Tuesday, September 26, 2017

11 Homework Tips to Help Kids with ADHD (and Others, too!)

For many children, homework is not a favorite word or activity. In fact, it is often the one word that causes more conflict than most during the school year for both students and their parents. When the issue of ADHD is also introduced into the mix, homework can become the catalyst for much angst in a home. So, what are parents to do? Should they immediately talk with their child's teacher to seek assistance? Should punishment be a method of making the child complete the homework assigned? Would some other approach be advisable?

It is always a good idea to discuss concerns about your child her teachers, but the idea of using punishment rarely solves any problem long-term. In fact, it can often create more problems than it solves. Punishment related to homework also does little to build a good parent/child relationship. Positive incentives for behavior modification are nearly always a good idea, especially when those incentives are chosen by the child and approved by the parent. Ownership of the issue is more readily accepted and then addressed by the child.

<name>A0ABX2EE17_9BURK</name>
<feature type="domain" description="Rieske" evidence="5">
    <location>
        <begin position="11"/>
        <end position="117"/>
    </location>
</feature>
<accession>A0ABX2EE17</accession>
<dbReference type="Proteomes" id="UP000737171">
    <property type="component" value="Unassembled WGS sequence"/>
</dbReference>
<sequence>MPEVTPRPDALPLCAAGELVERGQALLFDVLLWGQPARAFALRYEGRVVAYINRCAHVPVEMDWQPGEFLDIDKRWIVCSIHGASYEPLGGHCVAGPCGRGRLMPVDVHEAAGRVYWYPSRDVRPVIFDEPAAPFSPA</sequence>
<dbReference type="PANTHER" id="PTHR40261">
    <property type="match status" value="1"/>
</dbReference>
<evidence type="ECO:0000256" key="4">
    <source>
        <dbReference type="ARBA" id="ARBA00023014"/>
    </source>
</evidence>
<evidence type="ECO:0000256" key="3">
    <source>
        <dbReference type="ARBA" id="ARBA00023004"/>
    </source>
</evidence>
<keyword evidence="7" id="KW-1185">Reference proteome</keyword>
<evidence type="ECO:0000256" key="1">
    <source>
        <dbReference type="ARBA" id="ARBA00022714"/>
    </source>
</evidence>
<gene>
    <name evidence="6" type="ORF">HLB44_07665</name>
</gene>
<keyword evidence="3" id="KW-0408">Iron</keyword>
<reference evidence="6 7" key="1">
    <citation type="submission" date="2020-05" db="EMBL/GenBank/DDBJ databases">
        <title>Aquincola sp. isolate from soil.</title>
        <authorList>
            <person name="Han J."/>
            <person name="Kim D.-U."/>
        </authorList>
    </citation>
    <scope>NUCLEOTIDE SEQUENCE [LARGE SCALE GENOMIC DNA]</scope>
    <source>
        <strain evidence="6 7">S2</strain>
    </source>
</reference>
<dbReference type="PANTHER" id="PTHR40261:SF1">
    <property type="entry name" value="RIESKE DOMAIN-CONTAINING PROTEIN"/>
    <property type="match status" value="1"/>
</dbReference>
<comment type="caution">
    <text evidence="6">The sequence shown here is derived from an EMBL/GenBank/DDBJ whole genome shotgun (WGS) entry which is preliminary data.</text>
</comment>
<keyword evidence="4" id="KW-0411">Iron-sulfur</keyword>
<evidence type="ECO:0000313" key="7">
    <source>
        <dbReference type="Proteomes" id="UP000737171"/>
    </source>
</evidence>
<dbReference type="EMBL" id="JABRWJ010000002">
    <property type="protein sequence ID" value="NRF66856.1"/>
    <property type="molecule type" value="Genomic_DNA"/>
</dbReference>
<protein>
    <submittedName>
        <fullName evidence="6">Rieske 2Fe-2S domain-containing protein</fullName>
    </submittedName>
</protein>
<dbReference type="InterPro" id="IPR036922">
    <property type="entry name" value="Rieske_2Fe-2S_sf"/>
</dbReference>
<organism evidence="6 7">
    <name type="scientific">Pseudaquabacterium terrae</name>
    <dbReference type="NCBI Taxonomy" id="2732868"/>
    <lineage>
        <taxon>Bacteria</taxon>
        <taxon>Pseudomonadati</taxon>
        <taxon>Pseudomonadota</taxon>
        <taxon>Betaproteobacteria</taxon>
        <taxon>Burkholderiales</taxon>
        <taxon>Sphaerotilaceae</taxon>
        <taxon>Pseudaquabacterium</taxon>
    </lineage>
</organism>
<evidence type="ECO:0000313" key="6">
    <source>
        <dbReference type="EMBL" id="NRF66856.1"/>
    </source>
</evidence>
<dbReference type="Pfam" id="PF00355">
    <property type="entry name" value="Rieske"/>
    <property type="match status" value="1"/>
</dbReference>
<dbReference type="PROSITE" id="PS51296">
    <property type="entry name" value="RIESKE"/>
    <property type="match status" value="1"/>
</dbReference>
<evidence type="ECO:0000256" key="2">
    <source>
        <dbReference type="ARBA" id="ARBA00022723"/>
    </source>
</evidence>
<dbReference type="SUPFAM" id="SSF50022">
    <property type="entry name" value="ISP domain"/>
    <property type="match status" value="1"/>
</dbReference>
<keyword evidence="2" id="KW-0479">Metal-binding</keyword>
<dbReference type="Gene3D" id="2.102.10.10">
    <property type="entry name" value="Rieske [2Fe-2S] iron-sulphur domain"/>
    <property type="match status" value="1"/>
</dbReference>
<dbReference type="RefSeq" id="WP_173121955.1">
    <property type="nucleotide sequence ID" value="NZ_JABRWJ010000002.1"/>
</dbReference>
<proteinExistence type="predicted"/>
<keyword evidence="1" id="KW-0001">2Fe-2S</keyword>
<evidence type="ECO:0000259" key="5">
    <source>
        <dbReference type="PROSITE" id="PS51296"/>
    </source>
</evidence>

There are other strategies that can assist parents with problems related to on-time homework completion. We thought at the beginning of this new school year a list of such strategies might be helpful to many, especially to those parents of children with ADHD who struggle to focus and follow through with tasks in a timely manner---both inside and outside of the classroom. We hope you will discover at least one or two in this list of tips or strategies to help you and your child create a peaceful AND productive environment for homework at your house!